Moore County Hospital District (MCHD) officials are stepping up efforts to protect patients and staff from the coronavirus (COVID-19) after cases were confirmed within 100 miles of Dumas, according to Ashley Smith, MCHD Marketing and Administrative Project Coordinator. Though there have been no cases confirmed in Moore County, four cases have emerged in Amarillo and one each in Deaf Smith and Oldham Counties.
Among other things, the main entrance to Memorial Hospital will be restricted to "well patients" entering for "routine care" (outpatient services) between 8 am and 5 pm Monday through Friday. "Sick patients" will have to use the emergency room entrance on 1st Street. All other doors will be locked. Everyone allowed into the hospital or nursing home for any reason will be screened for signs of illness or disease risk factors. Visitors to both facilities had already been severely restricted before the latest measures. No visitors are allowed into the nursing home, and most, except for very few exceptions, are prohibited from the hospital.
In addition, officials say lab services will be moved to an off-site location and all business and administrative offices will be closed to the public. Business will have to be performed over the phone or internet, and people needing to drop off payments or paper work will have to use drop boxes that the district will set up.
The physician clinics of the district are postponing elective procedures and routine visits and restricting immediate care to those who are sick or require "essential or emergency services." Patients are asked to call to make a TeleHealth appointment for routine care. TeleHealth appointments are available at all the clinics: Family Health, Internal Medicine, Bone and Joint, Foot and Ankle, General Surgery, and Obstetrics and Gynecology.
Anyone having symptoms of coronavirus (COVID-19), such as fever, cough, or shortness of breath, should call before going to a physician clinic, doctor's office, or the emergency room.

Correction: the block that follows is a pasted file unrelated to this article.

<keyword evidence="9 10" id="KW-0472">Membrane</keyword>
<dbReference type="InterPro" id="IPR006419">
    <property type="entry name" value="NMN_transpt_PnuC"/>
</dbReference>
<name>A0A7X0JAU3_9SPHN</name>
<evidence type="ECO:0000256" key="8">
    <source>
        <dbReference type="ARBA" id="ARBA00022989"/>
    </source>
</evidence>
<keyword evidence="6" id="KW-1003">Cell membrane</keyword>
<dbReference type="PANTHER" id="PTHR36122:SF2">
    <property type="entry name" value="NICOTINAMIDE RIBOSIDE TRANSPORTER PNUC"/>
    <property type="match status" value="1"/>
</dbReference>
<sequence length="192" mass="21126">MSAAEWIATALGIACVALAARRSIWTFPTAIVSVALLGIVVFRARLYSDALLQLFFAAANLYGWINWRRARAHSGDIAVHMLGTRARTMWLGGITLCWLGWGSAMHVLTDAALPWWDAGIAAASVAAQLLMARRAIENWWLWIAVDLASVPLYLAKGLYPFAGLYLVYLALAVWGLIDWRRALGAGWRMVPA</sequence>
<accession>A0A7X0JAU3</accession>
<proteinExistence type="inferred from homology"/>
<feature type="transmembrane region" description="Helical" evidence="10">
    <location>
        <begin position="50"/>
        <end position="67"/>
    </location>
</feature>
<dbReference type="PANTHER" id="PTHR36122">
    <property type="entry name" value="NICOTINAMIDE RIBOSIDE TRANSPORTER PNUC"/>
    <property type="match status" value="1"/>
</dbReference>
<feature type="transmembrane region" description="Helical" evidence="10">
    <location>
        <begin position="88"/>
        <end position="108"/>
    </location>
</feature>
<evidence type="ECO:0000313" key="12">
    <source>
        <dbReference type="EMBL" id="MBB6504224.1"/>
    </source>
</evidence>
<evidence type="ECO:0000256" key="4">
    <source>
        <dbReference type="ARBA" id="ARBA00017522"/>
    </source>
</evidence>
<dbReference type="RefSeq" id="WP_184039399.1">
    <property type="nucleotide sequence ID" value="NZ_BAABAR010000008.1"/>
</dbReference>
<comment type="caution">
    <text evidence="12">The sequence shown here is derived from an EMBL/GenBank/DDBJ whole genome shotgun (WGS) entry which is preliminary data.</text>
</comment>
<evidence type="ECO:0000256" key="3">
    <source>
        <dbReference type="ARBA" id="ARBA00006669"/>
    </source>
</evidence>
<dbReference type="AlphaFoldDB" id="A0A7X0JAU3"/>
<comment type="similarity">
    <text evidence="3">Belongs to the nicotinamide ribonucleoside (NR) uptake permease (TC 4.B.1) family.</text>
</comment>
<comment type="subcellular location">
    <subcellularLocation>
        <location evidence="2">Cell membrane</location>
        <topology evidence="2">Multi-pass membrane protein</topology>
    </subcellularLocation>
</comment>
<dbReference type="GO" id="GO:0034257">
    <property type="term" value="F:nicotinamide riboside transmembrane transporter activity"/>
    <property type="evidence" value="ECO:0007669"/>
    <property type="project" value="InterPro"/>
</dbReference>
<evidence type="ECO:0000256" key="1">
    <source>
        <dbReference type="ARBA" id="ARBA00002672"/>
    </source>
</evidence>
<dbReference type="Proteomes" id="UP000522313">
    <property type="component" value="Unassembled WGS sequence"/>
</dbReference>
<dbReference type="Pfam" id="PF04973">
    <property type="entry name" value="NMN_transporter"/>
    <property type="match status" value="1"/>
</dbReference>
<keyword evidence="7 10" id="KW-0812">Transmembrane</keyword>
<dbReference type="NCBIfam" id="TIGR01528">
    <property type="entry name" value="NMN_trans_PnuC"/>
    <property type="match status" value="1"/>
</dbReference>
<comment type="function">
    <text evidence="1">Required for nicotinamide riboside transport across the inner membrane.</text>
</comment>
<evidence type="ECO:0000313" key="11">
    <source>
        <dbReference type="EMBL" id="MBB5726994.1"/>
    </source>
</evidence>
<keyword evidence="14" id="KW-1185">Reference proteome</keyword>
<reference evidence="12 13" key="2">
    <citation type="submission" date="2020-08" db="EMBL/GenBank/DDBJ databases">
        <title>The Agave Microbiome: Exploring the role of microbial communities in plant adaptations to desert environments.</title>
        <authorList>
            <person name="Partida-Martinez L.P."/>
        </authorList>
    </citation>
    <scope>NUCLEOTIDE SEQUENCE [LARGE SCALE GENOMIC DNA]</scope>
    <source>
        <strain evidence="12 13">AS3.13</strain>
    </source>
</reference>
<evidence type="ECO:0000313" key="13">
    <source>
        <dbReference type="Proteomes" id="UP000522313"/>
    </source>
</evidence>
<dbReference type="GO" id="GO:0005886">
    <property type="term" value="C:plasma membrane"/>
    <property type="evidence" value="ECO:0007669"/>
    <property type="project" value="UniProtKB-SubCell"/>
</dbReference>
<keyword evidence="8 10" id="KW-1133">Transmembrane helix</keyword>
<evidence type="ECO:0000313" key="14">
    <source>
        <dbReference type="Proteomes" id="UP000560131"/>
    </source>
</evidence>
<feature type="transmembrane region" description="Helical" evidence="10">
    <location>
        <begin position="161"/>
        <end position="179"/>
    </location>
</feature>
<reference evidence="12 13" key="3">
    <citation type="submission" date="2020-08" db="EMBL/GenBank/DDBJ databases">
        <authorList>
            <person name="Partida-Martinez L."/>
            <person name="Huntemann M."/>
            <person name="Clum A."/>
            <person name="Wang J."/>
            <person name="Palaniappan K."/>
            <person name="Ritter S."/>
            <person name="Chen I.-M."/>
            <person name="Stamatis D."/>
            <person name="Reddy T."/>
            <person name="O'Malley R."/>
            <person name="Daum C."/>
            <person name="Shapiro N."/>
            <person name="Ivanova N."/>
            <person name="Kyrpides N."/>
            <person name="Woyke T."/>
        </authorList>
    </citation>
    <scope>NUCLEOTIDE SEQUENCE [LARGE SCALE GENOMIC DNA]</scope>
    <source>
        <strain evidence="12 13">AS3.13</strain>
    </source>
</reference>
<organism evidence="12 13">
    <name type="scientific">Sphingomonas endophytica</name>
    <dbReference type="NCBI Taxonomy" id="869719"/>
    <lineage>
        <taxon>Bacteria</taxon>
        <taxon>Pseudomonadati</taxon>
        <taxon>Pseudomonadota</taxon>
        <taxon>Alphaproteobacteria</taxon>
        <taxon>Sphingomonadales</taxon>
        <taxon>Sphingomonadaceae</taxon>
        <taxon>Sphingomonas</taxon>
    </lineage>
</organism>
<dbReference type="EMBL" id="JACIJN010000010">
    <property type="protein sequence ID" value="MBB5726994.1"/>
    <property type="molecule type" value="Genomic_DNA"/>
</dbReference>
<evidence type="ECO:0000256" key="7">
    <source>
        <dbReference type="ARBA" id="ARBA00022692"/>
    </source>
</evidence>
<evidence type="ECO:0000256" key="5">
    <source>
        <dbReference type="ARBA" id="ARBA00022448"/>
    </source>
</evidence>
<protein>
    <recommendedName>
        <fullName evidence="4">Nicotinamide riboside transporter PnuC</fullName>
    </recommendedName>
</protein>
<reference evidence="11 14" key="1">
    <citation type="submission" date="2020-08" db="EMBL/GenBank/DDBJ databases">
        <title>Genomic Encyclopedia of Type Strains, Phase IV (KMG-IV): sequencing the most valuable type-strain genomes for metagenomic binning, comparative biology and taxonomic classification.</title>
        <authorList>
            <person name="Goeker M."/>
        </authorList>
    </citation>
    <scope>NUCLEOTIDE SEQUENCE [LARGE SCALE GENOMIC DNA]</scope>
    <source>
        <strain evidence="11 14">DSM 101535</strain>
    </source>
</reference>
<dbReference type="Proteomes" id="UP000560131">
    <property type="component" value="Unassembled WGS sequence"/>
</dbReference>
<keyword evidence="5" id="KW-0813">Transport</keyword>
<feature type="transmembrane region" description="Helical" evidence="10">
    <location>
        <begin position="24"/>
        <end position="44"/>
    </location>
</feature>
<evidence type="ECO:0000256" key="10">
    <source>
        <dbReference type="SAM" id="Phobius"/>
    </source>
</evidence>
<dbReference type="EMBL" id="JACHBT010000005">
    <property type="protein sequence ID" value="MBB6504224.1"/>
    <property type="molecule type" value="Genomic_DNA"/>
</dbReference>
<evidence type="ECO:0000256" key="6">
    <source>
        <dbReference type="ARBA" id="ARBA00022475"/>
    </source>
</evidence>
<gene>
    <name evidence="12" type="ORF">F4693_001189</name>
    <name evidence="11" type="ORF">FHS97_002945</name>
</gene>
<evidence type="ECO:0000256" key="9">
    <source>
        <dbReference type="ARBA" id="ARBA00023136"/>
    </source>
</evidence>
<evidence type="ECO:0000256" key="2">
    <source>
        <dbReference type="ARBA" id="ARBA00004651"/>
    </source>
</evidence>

Testing for the coronavirus is becoming more available in Texas and in Dumas, but because testing kits are in short supply, only those with symptoms are being tested, and only on the order of a physician. Routine testing for those without symptoms is not available.
Hospital officials say they have been making plans and procuring supplies to deal with any eventuality and feel confident about the ability of the district to take care of patients, should coronavirus cases emerge in Moore County. As one part of the preparations, the district is putting together a "reserve list" of health care professionals (practitioner, retired, student) not currently working for the district who would be willing and available to work if necessary. In addition, because personal protection equipment is in short supply across the country, the district is asking the community for donations of washable scrubs in all sizes, N95 masks, clear safety goggles, protective gowns, and forehead thermometers. To make a donation, obtain additional information or sign up for the reserve list, call Kathie Fuston at 806-934-7804.
Additional information about the coronavirus (COVID-19) and the hospital district's response is available on the MCHD website, mchd.net.